I would like to parse through URLs and count how many times a string e.g. 'apple' occurs within a range. I tried =COUNTIF but it's looking for exact matches.

I have about 80k rows of URLs and I need to count how many times 'apple', for example, appears within those URLs within the range. The same string can appear more than once, and I need to count all occurrences (not just cells containing one or more occurrences).

  • By "a range", I assume you mean multiple cells? If yes, can the string appear more than once in any given cell? Jun 3, 2019 at 15:51
  • Yes. I have about 80k rows of urls and I need to count how many times 'apple' appears within those URLs within the range. The same string can appear more than once.
    – neo2049
    Jun 3, 2019 at 15:53

2 Answers 2


Assuming you have a recent version of Excel, you can use TEXTJOIN for this:


(note that this formula will include the "apple" in "apples", "pineapple", etc...)

  • Thanks for your help. When testing with a small sample it works perfectly. However, when working on the real data I get the following error: A value used in the formula is of the wrong data type. The data type for the column is General. When changing to Text, I still get the same error.
    – neo2049
    Jun 4, 2019 at 9:45
  • This formula should work, but it would be a better answer if you add a few sentences to explain how/why it works.
    – fixer1234
    Jun 4, 2019 at 20:35
  • @neo2049, this formula ought to work. If you are running into an error, the only way for people here to figure out why would be to replicate your problem. Please add an example or two to the question where this formula isn't working for you.
    – fixer1234
    Jun 4, 2019 at 20:37

It can be done with CountIf if you use the wildcard criteria '*'. apple will search for anything that contains apple including pineapple. If you do apple* it will pull apple, apples but not pineapple.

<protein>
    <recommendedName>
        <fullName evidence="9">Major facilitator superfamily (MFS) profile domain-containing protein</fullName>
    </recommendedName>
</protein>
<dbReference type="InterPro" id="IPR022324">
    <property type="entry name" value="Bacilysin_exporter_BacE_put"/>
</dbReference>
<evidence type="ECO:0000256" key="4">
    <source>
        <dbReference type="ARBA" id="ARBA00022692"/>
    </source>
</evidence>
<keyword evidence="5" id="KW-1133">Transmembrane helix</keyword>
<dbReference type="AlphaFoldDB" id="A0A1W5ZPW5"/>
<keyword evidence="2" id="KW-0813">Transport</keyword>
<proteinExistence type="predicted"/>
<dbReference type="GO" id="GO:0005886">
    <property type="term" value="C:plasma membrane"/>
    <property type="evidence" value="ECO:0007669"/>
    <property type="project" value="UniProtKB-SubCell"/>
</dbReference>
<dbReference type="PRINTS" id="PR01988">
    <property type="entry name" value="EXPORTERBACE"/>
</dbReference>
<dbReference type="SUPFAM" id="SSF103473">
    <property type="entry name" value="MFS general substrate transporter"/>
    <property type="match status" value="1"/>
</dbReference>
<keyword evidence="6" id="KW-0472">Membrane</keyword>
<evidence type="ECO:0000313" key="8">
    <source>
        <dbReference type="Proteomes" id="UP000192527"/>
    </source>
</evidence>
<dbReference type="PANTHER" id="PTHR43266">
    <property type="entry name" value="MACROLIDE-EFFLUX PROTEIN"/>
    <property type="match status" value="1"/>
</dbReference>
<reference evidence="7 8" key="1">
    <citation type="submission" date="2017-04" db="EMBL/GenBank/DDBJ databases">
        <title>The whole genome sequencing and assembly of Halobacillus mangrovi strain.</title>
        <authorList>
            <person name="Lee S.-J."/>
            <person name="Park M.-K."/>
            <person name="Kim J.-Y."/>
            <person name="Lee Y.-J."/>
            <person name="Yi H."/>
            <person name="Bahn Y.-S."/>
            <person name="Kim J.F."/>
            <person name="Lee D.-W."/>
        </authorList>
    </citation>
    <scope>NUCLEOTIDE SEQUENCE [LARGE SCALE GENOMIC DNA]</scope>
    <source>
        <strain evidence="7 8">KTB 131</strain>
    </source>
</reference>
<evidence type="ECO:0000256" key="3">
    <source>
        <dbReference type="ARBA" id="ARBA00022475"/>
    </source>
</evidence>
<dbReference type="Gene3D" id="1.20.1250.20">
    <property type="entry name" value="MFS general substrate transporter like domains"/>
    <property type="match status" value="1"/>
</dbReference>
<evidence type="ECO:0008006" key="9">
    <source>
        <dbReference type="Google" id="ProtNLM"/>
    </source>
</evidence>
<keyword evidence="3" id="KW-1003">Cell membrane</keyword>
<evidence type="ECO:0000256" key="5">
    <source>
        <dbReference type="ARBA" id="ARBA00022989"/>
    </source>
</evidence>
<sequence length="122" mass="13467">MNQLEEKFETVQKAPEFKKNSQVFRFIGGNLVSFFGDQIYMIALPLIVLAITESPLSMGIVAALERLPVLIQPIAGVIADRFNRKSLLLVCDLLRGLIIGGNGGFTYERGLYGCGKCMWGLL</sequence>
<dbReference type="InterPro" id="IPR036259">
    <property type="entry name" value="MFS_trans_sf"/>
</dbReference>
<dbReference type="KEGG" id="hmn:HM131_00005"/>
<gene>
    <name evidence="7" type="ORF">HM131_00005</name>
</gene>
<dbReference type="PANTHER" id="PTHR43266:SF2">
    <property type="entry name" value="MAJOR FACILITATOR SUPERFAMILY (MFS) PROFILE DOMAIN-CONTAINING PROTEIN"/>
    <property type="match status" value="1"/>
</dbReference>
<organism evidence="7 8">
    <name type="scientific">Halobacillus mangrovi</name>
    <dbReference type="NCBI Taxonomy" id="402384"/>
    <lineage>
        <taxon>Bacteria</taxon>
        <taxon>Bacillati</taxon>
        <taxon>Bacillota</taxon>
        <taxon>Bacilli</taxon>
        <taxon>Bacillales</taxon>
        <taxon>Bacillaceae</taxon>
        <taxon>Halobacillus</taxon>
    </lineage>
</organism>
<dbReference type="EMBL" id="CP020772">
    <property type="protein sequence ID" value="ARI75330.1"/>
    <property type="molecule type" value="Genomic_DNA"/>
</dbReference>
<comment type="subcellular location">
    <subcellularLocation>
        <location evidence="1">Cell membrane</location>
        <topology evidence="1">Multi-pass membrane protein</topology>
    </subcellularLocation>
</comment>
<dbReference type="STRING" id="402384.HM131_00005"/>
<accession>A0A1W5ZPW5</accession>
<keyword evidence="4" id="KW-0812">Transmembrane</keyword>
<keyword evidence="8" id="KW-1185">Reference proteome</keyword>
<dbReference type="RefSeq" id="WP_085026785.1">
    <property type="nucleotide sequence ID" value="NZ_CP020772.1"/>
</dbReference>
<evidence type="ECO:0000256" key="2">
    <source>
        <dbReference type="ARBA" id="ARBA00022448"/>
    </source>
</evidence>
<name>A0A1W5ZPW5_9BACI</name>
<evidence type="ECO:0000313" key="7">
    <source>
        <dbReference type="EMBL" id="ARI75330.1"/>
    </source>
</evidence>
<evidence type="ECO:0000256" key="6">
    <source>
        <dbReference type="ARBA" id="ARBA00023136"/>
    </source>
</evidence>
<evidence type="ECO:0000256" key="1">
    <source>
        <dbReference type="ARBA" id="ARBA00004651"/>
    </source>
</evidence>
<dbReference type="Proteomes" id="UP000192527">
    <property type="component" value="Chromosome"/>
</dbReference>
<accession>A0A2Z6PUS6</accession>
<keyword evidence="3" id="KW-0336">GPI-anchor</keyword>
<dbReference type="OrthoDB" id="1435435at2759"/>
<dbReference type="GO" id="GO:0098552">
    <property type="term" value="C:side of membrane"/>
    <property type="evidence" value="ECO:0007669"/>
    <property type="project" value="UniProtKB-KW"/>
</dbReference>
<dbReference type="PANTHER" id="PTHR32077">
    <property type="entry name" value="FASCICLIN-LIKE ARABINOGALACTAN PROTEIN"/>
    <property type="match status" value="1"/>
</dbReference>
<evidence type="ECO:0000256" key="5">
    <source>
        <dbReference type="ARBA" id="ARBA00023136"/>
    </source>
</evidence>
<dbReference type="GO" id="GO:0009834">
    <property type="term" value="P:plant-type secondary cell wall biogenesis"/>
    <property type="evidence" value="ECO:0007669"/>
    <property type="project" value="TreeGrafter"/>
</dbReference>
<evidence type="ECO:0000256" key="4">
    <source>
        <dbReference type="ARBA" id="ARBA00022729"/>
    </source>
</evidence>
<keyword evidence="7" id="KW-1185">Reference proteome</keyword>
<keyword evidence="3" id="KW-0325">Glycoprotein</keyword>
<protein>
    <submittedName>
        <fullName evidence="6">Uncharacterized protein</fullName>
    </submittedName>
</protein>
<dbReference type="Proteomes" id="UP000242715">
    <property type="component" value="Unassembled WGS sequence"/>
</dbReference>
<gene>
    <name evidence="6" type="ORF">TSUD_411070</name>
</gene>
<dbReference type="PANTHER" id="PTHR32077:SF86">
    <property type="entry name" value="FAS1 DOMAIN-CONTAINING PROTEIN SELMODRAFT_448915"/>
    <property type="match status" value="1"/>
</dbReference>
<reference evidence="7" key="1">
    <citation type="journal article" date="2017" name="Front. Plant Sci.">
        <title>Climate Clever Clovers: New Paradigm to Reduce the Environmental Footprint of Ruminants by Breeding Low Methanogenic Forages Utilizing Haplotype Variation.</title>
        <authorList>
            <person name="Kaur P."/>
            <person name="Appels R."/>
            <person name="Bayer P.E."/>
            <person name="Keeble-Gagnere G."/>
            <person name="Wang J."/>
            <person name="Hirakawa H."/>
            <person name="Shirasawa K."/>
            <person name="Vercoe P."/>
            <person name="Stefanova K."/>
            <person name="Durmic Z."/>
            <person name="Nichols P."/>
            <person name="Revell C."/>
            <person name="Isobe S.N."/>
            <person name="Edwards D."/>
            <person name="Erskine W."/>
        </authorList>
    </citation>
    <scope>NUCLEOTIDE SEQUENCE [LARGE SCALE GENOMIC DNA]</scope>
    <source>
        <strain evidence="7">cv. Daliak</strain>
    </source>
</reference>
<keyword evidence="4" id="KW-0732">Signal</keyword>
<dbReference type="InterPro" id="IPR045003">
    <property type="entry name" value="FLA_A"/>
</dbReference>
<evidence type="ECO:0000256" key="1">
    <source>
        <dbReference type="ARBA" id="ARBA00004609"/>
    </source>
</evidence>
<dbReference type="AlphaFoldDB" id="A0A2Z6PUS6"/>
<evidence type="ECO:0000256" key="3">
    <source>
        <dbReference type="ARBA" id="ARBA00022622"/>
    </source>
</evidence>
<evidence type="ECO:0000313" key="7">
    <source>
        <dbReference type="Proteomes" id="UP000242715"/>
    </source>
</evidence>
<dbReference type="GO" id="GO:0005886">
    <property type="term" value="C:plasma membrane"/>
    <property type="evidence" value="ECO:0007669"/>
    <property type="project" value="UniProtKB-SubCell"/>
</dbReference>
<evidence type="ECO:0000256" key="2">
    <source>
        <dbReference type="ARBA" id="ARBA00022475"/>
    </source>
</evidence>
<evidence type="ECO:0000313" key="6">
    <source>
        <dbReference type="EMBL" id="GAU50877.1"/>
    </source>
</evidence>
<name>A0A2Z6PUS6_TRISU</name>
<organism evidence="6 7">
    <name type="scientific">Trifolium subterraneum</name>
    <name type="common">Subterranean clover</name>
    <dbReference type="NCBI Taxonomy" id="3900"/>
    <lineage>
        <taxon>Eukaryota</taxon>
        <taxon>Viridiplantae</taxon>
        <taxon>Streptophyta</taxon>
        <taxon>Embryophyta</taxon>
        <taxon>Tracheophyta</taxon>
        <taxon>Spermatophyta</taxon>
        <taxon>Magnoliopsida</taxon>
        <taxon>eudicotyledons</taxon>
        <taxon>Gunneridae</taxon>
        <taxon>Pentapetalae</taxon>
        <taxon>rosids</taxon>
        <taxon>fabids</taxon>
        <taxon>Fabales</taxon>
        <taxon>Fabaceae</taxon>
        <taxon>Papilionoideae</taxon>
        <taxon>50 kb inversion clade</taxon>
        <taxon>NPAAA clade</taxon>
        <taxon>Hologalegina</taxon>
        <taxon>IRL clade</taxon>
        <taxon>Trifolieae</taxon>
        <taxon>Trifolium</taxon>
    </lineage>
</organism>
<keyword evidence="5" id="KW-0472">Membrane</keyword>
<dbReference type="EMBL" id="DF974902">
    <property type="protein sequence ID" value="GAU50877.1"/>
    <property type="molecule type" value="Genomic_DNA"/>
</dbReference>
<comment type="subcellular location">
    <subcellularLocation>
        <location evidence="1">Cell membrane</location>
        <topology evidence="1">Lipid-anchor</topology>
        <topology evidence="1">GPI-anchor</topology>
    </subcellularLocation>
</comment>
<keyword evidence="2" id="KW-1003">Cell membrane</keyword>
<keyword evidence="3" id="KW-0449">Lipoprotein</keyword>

As requested, I'm expanding on my response.


An example:

Column A

*apple* = 3
  • As-is, this is more of a hint than a working solution (so more like a comment). Can you expand this answer with an actual formula? An example that demonstrates the result would be even better (verify that it counts every occurrence rather than the cells). :-)
    – fixer1234
    Jun 4, 2019 at 1:37
  • Thanks for the follow-up, it was because they had already used CountIF, I didn't think I needed to go into further detail but I'm happy to :) If needed I can add a screenshot of my workbook that I tested this in.
    – Carrie
    Jun 4, 2019 at 19:38
  • The question is actually total occurrences, which can be in multiple cells and multiple times within a cell (it was originally clarified in a comment, so you might have missed it). If you check your formula against cases with multiple occurrences in a cell, you'll find that it counts cells as long as there is one or more occurrences. So this is now a good quality answer, but it doesn't satisfy that requirement.
    – fixer1234
    Jun 4, 2019 at 20:27
  • Thanks, I did miss the clarified content.
    – Carrie
    Jun 4, 2019 at 20:48

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